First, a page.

Uniform circular motion is the movement of an object or particle trajectory at a constant speed around a circle with a fixed radius. The fixed radius, r, is the position of an object in uniform or circular motion relative to to the center of the circle. The length of the position vector of the circle does not change but its direction does as the object follows its circular path. In order to find the object’s velocity, one needs to find its displacement vector over the specific time interval. The change in position, or the object’s displacement, is represented by the change in r. Also, remember that a position vector is a displacement vector with its tail at the origin. It is already known that the average velocity of a moving object is ᐃd/ ᐃt, so for an object in circular motion, the equation is ᐃr/ ᐃt. IN other words the velocity vector has the same direction as the displacement, but at a different length. As the velocity vector moves around the circle, its direction changes but its length remains the same. The difference in between two vectors, ᐃv, is found by subtracting the vectors. The average acceleration, a = ᐃv/ ᐃt, is in the same direction as ᐃv, that is, toward the center of the circle. As the object moves around the circle, the direction of the acceleration vector changes, but its length remains the same.One should take note of the fact that the acceleration vector of an object in uniform circular motion always points in toward the center of the circle. Due to this fact, the acceleration of such an object is called center- seeking or centripetal acceleration.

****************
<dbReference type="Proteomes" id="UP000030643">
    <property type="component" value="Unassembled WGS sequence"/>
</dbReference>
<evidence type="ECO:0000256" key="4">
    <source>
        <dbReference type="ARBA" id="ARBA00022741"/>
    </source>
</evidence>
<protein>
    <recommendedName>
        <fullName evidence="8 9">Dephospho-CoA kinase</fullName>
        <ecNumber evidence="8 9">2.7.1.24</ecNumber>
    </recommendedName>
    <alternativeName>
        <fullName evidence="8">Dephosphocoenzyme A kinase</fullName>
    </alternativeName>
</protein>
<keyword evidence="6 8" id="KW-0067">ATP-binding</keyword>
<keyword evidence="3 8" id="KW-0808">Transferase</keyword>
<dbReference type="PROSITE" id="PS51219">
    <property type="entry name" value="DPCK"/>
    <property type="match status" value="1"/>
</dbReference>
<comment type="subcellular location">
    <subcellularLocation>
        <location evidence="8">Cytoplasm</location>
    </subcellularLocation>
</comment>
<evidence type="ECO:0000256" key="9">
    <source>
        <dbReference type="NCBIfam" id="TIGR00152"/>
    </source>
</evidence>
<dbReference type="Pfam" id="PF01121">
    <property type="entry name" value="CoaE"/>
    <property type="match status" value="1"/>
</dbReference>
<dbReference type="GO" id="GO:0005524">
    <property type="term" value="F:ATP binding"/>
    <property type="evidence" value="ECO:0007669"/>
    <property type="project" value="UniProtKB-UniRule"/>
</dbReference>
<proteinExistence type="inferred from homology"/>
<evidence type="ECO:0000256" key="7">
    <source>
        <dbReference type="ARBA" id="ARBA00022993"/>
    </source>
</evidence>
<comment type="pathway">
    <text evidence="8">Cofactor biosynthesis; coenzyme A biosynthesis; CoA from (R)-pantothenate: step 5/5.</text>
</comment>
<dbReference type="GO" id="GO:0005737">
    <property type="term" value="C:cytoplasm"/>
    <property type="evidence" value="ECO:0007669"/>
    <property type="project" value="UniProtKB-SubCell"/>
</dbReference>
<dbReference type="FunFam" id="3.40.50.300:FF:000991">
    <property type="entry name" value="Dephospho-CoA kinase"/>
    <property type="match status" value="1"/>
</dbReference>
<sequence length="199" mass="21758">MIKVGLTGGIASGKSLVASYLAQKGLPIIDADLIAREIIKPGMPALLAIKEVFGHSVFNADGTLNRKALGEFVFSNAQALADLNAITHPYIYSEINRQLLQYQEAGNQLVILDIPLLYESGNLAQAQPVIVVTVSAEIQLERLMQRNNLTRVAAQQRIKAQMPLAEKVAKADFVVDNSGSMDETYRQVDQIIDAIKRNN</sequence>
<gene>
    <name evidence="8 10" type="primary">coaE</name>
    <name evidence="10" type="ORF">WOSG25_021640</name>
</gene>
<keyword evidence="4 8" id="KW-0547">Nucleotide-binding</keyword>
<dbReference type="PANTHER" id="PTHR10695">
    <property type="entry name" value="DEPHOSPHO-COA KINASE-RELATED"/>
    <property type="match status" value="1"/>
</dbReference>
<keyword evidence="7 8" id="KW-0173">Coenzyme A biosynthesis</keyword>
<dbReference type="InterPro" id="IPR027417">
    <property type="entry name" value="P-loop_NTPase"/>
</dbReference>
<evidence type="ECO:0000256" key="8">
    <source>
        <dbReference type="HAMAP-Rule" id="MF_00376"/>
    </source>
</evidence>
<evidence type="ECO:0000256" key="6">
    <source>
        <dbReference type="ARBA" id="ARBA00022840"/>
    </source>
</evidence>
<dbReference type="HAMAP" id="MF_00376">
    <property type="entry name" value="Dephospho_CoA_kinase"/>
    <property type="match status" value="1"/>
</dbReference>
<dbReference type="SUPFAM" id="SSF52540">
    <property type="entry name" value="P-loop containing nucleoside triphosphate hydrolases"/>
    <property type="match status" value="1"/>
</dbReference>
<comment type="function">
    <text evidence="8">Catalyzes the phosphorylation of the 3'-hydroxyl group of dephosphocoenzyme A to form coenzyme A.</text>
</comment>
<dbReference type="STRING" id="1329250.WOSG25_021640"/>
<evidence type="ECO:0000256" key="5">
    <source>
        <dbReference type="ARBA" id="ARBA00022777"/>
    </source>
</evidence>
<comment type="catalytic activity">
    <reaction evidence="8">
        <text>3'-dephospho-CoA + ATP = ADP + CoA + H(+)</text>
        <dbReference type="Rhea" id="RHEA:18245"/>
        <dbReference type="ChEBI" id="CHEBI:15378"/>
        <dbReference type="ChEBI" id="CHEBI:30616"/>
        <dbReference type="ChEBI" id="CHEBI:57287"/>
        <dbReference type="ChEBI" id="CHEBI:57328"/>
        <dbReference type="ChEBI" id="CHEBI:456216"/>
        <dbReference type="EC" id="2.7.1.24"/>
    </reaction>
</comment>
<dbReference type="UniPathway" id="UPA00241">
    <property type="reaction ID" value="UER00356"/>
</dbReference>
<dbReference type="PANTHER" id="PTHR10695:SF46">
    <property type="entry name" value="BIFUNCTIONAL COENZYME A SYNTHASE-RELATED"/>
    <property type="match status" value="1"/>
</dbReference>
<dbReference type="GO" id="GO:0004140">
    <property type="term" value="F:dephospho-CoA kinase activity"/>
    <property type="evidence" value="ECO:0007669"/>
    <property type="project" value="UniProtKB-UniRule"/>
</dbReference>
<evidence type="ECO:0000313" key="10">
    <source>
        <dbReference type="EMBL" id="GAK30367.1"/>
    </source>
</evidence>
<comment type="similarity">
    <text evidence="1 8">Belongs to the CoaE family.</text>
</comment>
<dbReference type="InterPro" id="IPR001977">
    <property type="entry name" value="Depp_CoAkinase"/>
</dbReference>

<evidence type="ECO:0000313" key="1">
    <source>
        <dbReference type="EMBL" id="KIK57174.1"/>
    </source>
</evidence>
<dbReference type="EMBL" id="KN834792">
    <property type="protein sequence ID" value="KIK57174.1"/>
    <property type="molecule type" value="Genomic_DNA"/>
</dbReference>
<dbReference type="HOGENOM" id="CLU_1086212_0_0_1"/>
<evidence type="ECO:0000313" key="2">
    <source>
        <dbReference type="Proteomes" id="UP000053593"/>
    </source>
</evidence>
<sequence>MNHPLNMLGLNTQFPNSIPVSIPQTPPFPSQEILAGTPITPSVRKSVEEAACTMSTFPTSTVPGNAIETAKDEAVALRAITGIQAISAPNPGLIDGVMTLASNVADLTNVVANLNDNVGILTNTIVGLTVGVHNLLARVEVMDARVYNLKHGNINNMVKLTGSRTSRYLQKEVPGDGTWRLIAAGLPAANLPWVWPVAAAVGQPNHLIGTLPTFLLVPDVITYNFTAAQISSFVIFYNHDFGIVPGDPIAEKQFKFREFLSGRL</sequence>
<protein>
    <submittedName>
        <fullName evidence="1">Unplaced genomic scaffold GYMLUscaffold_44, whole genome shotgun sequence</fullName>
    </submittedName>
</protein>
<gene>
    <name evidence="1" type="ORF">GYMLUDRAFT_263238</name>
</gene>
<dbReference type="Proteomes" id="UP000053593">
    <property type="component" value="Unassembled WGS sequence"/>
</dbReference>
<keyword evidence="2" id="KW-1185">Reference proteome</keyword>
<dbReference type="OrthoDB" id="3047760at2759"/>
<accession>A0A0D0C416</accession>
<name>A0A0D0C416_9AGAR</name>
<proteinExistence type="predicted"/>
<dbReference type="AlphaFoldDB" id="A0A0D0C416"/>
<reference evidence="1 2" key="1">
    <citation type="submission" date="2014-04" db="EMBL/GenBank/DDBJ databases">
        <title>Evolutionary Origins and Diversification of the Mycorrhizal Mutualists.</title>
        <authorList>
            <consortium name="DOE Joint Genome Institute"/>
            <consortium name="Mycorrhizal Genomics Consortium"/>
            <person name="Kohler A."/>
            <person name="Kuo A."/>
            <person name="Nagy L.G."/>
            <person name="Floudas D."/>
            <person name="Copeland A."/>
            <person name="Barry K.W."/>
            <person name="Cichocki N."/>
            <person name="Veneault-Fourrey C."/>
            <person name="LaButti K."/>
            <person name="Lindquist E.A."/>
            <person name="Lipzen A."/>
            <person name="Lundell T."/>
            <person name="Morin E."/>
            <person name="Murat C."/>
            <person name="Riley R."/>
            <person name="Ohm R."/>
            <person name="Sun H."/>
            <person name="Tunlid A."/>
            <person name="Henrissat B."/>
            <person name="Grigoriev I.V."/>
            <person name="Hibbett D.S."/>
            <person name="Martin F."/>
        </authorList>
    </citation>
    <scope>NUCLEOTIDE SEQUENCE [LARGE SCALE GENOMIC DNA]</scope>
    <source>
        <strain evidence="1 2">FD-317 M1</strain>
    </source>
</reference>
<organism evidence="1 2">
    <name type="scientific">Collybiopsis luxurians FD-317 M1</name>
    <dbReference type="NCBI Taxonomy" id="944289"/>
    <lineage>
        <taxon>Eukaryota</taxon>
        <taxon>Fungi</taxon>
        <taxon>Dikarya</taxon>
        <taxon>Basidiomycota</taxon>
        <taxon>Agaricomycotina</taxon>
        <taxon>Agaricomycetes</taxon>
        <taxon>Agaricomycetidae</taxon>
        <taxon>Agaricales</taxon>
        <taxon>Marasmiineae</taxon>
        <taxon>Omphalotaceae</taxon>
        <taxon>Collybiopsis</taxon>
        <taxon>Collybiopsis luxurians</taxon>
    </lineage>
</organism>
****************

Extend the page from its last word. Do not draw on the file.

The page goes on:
Remember that centripetal acceleration always points to the center of the circle. Its magnitude is equal to the square of the speed, divided by the radius of motion. The equation one must use in order to find the centripetal acceleration of an object in circular motion is a = v²/ r. One way one can measure the speed of an object in circular motion is to measure its period, T, the time needed for the object to make one complete revolution. During this time, the object travels a distance equal to the circumference of the circle. The object’s speed, then, is represented by the circumference of a circle over time. If this expression is substituted by for v in the equation for centripetal acceleration then the circumference is squared and that is divided by T².
Because the acceleration of an object moving in a circle is always in the direction of the net force acting on it, there must be a net force toward the center of the circle. Also, remember that his force can be provided by any number of agents. When an object moves in a circle, the net force toward the center of the circle is called the centripetal force. To accurately analyze centripetal acceleration situations, you must identify the agent of the force that causes the acceleration. Then you can apply Newton’s second law for the component in the direction of the acceleration by doing F = ma. When solving problems, one has found it useful to choose a coordinate system with one axis in the direction of the acceleration. For circular motion, the direction of the acceleration is always toward the center of the circle. Rather than labeling this axis x or y, call it c, for centripetal acceleration. The other axis is in the direction of the velocity, tangent to the circle. Remember that centripetal force is just another name for the net force in the centripetal direction.Remember that if you cannot identify the agent of the force, then the agent does not exist.The so-called centrifugal, or outward force, is a fictitious, non existent force. Newton’s laws are able to explain motion in both straight lines and circles. Now you know all there is to know about circular motion and its many components.